Until next time….

Hug your babies!

~ Dawn

Manometry Testing Take 5

Almost exactly one year ago, Jim and I took Zack to Boston’s Center for Advanced Intestinal Rehabilitation in hopes of learning some new ways to manage Zack’s intestines. We left with a game plan that included a number of recommended tests. Together with his doctors, we have spent the last year getting those tests completed, except for one – manometry testing. Sadly, Walter Reed no longer performs the test, and our insurance would not allow us to have it done in Boston. And that is how we find ourselves here today at Children’s National Medical Center in Washington, D.C. in the middle of Zack’s 5th round of manometry testing.

I am going to be completely honest. I did not want to put Zack through this again. We have done manometry testing at two hospitals with four different results. We know his intestines are wonky. Why put Zack through such an invasive test again? However, people who are way more knowledgeable about intestines explained that getting another snapshot/data point would be helpful in determining a path forward. With much grumbling and complaining on my part, I finally worked through my dislike of this plan and got myself on board because I needed to be 100 percent in or Zack would sense my fear, and I would never be able to sell the plan to him.

Children’s performs the testing a bit differently. Instead of an overnight admission with scopes and catheter placement on day one, and testing and discharge on day two, this admission last four days. On day one, Zack headed to the OR for endoscopy, biopsies, and manometry catheter placement – both antroduodenal and stomal. This means that woke up with a tube placed in his nose, down into his stomach, and into the first part of his small bowel. He also had another tube threaded through his stoma into his small bowel as well. These tubes have sensors placed several centimeters apart that record the strength and coordination of intestinal contractions.

Zack is a very active child. He never sits still. However, having a tube in his nose and one in his stoma changes Zack. He sits extremely still and is pretty sad. The nose tube stayed in place nicely for the duration of the testing and the doctors were able to get some good data. The stoma catheter was more problematic. There is no way to secure it to the internal intestine or to the outside of his body because of his ostomy bag. The doctors were able to rig his bag to accomodate the tube, but it was pretty messy. I would paint you a picture, but there are some things that are just better left unsaid. Let me just say that it was a very long night for Zack, the nursing staff, the resident, and the laundry room.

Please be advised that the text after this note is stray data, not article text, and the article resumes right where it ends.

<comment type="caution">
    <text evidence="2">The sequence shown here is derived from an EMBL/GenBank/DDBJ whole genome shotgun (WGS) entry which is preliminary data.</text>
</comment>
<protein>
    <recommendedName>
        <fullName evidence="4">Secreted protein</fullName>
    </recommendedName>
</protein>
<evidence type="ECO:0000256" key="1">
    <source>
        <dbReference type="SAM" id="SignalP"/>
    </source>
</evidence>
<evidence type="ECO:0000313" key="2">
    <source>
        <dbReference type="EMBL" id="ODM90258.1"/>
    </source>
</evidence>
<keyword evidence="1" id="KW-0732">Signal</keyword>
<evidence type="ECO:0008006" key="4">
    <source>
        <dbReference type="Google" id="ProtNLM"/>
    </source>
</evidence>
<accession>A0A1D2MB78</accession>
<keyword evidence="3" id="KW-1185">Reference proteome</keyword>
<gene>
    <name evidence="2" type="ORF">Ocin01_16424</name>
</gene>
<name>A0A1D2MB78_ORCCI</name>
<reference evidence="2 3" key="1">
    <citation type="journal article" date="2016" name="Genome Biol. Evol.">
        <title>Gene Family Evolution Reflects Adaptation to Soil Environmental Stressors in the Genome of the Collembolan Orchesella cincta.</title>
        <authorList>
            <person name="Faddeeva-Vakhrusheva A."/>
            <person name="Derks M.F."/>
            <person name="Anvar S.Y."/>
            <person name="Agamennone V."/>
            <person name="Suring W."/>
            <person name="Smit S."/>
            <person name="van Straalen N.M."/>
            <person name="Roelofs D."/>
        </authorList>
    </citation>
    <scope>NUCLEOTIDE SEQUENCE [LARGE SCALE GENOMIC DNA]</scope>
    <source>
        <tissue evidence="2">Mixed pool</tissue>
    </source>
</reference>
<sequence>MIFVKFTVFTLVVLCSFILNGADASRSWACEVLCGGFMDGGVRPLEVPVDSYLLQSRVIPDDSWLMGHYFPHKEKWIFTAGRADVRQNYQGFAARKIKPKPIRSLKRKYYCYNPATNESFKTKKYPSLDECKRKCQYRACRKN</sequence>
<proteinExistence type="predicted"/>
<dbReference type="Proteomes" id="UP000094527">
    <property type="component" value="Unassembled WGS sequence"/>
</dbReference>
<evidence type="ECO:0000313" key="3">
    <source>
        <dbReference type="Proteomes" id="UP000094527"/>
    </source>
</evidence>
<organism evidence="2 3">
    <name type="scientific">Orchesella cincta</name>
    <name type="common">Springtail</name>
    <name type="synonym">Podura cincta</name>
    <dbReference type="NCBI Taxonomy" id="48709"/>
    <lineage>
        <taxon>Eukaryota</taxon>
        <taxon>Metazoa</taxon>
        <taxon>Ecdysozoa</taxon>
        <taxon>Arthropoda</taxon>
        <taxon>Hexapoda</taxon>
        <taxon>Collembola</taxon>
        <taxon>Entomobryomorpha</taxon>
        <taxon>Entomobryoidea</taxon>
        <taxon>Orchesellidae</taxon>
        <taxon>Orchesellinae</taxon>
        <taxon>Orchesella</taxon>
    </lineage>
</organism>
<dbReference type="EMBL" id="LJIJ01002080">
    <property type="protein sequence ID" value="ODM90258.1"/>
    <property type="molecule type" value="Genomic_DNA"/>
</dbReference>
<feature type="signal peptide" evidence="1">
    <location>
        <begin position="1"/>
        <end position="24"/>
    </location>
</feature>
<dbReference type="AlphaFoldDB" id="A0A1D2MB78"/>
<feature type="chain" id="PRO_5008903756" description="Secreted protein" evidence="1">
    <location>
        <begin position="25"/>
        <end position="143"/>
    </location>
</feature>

Children’s testing protocol has antroduodenal and stomal testing lasting 24 hours, so day two was spent finishing the first round of the test. The plan was to finish the test and head back to the OR for a colonoscopy, biopsies, and placement of the colonic manometry sensors. However, there was miscommunication between the teams and anesthesia was not onboard with taking him back to the OR. That meant that Zack had a free evening to investigate the floor, head to the outdoor Healing Garden, and relax. He was not thrilled to learn that he was limited to a clear liquid diet, but he managed to eat 4 packages of jello and a bowl of chicken broth before being NPO again.

One of the things we have been very impressed by this admission is the Child Life Program. Their intake process flagged Zack. I’m sure it was mostly because he is so cute… but also because of the level of his medical anxiety. They coordinated with a special program they have in place that involved the neuropsychology department coming up with a plan to alert everyone involved in Zack’s care about how best to help him through this admission. Overall, it has been a wonderful help. The Child Life staff has advocated for Zack and alerted the staff to his unique needs. They have intervened when Zack needed a moment to process next steps, they have asked for Barney the Golden Retriever therapy dog to come sit with Zack when he was upset and when they felt he just needed a friend, and they have made sure the teams know to talk about medical issues with us outside of Zack’s room. I wish all hospitals had such strong Child Life programs… .


Transport is here to take Zack to the OR. Signing off for now….

Hug your babies!

~ Dawn